Candidate Obama has been drawing heat from supporters recently for remarks he has made about late-term abortions that seem to be a retreat from his previous strong stance in favor of and record of voting for a woman's right to choose the best course of action in each case. The following is excerpted from "Open Letter to Obama: A Personal Perspective on Late-Term Abortion" from EssentialEstrogen.com:You recently spoke with Cameron Strang, publisher of Relevant magazine. During that interview, Strang asked if you could clarify your position on "third-trimester and partial-birth abortion," and you replied:
"...I have repeatedly said that I think it's entirely appropriate for states to restrict or even prohibit late-term abortions as long as there is a strict, well-defined exception for the health of the mother. Now, I don't think that "mental distress" qualifies as the health of the mother. I think it has to be a serious physical issue that arises in pregnancy, where there are real, significant problems to the mother carrying that child to term. Otherwise, as long as there is such a medical exception in place, I think we can prohibit late-term abortions."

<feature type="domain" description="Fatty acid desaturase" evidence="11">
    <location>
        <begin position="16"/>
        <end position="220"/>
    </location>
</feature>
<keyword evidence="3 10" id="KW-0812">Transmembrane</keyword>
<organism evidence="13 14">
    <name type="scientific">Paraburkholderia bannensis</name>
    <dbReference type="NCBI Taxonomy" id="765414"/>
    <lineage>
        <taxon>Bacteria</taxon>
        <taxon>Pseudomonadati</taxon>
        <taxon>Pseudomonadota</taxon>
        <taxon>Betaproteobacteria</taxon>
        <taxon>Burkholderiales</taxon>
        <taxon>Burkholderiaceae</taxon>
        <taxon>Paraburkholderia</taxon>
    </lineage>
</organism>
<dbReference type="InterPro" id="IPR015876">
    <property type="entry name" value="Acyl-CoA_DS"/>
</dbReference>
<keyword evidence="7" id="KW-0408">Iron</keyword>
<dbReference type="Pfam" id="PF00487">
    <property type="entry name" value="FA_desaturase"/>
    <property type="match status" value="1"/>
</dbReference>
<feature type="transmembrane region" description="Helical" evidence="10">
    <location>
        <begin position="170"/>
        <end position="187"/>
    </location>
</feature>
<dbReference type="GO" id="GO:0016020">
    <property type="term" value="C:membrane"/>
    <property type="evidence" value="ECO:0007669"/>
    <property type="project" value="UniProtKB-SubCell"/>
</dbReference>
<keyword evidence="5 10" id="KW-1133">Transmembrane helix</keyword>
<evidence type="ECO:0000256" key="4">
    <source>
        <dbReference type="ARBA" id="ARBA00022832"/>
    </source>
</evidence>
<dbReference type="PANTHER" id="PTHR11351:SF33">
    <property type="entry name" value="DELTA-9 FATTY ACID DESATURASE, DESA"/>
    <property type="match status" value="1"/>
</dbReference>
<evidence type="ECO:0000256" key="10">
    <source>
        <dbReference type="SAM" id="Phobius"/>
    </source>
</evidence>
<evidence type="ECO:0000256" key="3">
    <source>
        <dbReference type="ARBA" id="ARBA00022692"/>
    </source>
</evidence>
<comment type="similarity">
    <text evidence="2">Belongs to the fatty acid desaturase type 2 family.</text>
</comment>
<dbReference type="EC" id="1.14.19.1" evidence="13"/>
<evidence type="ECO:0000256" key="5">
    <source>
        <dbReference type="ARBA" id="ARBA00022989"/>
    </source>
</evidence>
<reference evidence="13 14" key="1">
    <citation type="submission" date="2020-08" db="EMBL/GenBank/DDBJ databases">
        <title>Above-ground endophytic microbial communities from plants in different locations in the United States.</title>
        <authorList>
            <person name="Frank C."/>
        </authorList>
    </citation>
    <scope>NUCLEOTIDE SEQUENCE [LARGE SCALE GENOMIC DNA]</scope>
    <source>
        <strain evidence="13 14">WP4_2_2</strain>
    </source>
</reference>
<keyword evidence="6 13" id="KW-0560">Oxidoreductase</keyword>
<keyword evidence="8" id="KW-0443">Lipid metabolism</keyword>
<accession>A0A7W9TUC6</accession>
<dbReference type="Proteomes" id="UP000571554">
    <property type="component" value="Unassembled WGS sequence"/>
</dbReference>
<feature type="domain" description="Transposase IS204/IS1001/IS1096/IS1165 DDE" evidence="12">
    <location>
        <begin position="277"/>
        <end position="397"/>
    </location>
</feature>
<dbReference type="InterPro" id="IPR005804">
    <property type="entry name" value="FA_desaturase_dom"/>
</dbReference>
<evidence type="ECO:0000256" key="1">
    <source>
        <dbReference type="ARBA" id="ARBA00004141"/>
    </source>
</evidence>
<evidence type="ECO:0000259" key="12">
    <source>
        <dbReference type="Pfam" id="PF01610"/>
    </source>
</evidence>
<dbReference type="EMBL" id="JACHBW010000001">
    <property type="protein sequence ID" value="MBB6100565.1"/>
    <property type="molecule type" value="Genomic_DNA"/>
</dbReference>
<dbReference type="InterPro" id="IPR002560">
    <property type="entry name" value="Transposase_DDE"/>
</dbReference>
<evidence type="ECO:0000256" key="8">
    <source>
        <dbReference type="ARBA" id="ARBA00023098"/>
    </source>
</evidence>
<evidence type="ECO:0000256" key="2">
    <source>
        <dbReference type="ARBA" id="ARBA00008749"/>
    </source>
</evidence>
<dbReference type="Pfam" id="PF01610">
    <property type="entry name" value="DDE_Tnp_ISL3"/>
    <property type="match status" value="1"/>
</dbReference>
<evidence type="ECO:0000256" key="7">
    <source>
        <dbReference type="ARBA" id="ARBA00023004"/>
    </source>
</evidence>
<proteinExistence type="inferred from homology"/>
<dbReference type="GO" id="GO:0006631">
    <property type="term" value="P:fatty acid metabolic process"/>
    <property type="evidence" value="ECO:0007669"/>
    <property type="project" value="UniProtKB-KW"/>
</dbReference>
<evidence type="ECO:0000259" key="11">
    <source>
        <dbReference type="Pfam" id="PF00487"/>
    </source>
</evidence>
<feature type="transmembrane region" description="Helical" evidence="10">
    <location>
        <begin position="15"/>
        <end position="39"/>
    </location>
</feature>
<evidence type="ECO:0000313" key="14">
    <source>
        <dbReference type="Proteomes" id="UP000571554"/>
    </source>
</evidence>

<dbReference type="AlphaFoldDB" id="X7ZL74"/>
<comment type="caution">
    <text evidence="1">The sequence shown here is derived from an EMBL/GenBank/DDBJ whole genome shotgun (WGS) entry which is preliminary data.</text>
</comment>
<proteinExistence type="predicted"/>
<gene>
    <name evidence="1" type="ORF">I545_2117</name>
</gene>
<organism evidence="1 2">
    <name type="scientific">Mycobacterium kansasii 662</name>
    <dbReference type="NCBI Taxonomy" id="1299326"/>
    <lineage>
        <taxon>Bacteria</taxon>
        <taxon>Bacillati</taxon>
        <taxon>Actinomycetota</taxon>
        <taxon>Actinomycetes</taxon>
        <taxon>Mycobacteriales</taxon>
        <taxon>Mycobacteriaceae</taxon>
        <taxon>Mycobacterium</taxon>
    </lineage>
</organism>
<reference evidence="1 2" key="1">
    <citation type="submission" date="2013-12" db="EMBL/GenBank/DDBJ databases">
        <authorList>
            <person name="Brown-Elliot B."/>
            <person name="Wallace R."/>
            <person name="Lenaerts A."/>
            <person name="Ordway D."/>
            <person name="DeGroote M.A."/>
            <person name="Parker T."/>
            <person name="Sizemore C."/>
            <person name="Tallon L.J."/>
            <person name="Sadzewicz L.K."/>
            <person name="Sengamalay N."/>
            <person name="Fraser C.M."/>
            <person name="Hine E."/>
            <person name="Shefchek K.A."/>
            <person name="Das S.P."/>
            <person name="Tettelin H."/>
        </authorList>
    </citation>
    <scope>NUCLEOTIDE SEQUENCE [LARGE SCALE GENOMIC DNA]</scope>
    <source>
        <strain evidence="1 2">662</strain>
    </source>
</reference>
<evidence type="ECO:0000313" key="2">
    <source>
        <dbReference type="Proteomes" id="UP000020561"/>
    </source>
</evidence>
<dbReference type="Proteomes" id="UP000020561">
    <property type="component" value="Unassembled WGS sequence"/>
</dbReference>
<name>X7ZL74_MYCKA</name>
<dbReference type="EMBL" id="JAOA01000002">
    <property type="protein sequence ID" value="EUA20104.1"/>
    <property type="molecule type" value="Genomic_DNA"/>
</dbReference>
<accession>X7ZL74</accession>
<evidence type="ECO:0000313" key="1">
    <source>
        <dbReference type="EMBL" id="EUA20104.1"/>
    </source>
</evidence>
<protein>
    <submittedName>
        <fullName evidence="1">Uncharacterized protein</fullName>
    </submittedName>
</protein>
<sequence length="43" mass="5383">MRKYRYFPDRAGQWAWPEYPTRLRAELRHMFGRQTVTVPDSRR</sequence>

Your response leads me to believe that you've either never had a one-on-one discussion with a woman who has had a late-term abortion, or that you've been too uncomfortable to ask such a woman difficult questions concerning not only the procedure but what led her to make that choice. Because a president needs to be given as much first-hand knowledge as possible as he develops policy, I'd like to help remedy this deficiency.
Thirteen years ago I had a late-term abortion.
That's the concise sentence I use when I don't want to talk about what really happened. It takes all the emotion, all the family turmoil, all the medical terminology and all the grief, and packages it nice and neat.
Read the entire post at EssentialEstrogen.com